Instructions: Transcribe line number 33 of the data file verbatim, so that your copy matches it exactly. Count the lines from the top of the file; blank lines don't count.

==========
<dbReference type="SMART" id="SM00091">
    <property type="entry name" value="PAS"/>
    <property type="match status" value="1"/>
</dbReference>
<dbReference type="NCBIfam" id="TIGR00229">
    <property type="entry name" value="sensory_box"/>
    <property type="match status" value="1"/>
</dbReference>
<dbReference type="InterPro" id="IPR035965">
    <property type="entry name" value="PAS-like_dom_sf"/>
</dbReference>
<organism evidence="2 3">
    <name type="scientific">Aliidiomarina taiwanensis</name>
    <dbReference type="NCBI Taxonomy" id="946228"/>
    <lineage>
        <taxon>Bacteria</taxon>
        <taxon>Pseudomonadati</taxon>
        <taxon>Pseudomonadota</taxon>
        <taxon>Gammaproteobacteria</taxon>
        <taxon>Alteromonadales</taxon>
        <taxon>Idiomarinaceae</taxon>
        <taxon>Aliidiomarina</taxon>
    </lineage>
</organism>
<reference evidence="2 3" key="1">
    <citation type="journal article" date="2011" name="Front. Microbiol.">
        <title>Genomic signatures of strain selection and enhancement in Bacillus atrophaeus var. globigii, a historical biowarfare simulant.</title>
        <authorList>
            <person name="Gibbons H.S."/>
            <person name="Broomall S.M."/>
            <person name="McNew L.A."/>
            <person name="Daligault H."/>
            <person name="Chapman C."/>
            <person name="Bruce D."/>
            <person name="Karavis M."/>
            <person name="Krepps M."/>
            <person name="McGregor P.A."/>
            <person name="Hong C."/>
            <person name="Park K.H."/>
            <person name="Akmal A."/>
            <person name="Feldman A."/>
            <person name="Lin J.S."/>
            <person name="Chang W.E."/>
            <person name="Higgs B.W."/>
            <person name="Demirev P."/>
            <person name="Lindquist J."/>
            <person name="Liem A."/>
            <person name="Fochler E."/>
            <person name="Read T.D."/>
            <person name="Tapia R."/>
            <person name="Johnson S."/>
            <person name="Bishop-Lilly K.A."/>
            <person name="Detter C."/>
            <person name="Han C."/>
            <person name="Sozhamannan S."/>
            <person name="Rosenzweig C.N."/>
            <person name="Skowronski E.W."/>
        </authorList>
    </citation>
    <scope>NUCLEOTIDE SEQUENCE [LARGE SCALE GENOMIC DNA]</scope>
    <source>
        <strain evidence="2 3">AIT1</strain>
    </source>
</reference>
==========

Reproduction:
            <person name="Chapman C."/>